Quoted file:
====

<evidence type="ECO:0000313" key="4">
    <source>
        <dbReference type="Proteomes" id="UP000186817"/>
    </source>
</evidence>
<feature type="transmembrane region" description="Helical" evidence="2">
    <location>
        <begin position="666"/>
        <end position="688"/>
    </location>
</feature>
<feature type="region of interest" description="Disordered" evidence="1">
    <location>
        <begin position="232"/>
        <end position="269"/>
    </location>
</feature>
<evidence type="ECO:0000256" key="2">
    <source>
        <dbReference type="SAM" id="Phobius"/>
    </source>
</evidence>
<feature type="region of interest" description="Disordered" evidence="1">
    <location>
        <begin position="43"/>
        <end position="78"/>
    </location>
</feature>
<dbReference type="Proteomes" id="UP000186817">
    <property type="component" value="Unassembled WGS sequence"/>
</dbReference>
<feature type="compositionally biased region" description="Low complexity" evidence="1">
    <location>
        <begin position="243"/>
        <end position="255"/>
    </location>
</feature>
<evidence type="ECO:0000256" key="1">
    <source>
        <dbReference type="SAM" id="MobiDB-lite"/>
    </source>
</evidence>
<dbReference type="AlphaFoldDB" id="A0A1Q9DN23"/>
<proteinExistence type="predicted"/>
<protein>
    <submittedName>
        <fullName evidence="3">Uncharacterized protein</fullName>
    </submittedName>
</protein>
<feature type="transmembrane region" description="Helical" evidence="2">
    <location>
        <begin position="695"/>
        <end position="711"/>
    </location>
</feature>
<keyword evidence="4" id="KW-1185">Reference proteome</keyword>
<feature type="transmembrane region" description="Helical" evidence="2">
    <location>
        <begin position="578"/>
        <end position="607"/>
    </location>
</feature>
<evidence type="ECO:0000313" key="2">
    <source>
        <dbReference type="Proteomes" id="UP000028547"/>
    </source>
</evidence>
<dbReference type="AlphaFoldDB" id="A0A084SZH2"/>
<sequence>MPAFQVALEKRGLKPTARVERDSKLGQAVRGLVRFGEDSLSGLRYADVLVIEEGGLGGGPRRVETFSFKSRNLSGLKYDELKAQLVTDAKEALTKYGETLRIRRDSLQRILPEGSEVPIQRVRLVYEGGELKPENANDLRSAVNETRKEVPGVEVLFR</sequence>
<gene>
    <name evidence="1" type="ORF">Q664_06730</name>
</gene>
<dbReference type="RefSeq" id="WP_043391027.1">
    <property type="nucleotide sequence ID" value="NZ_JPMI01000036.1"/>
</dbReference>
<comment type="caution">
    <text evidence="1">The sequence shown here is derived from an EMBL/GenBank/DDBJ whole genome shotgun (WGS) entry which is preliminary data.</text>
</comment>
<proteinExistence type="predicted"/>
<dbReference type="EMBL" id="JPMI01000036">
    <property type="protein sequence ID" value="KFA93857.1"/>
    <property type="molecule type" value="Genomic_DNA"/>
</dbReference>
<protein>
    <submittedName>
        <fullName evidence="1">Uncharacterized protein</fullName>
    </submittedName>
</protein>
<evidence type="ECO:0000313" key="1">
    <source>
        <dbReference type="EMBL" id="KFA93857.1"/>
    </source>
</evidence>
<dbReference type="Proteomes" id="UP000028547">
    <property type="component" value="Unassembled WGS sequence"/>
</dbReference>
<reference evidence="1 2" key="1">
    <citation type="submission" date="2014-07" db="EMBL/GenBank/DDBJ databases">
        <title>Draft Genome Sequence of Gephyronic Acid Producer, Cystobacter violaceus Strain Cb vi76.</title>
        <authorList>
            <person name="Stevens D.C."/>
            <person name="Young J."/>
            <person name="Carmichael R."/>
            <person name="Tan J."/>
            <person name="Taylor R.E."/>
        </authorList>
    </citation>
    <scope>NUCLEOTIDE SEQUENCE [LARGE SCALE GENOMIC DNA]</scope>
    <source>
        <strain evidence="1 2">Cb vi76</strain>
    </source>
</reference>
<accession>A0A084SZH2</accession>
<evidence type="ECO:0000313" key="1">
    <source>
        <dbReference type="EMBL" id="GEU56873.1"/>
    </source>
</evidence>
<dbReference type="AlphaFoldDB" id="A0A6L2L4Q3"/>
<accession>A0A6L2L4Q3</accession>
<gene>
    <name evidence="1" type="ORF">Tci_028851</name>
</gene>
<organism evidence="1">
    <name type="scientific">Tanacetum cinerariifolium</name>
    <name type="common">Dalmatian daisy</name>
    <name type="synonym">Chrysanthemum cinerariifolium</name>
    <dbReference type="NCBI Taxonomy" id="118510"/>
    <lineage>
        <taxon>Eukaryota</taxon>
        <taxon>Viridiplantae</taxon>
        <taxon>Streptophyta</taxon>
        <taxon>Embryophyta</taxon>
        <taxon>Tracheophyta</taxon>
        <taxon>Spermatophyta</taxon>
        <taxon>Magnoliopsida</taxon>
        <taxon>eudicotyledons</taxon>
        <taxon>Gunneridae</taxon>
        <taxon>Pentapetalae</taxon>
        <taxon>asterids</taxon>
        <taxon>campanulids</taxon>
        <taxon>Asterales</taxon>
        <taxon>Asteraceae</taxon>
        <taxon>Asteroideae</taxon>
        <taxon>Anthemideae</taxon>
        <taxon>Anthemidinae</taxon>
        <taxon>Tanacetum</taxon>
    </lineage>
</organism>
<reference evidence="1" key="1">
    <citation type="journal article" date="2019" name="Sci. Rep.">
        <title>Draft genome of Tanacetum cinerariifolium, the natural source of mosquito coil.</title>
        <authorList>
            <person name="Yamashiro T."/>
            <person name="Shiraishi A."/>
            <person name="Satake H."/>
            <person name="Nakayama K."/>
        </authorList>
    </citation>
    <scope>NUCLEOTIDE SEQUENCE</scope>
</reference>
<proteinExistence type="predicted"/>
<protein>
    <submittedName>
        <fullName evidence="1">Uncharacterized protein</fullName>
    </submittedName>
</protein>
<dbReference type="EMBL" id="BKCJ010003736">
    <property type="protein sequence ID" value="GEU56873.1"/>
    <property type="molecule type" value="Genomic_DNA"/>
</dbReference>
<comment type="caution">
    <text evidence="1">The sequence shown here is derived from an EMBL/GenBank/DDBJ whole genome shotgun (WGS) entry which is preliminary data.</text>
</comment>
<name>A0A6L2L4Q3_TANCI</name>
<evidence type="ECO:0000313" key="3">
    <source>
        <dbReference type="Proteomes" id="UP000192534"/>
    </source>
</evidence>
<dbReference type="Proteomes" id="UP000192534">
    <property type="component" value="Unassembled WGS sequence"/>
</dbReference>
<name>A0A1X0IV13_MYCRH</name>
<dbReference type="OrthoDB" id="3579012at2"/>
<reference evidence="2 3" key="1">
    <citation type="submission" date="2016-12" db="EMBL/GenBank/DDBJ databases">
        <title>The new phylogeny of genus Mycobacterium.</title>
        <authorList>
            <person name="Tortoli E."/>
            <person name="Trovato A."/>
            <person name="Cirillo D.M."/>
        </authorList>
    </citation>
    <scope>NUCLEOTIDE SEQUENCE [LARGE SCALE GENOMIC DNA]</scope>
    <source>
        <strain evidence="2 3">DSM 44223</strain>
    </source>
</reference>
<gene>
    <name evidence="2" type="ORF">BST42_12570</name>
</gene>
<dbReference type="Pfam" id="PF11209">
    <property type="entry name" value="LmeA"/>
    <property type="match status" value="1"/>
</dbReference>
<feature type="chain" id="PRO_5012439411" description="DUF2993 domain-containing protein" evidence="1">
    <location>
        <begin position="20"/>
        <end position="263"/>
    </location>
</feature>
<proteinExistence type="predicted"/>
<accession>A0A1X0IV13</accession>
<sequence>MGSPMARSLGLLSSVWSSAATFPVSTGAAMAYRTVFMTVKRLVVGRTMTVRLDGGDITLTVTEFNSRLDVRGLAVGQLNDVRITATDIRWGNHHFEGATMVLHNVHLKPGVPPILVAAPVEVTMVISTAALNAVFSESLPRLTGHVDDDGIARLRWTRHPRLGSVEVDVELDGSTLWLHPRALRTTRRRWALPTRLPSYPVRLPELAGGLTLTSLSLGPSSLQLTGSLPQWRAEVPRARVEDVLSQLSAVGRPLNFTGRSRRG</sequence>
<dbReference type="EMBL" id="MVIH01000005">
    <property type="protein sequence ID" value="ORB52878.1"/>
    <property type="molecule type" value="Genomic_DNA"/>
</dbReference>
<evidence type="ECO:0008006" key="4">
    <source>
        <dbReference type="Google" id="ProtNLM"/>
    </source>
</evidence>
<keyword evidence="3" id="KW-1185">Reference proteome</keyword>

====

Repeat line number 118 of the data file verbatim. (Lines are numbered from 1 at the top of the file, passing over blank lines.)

</evidence>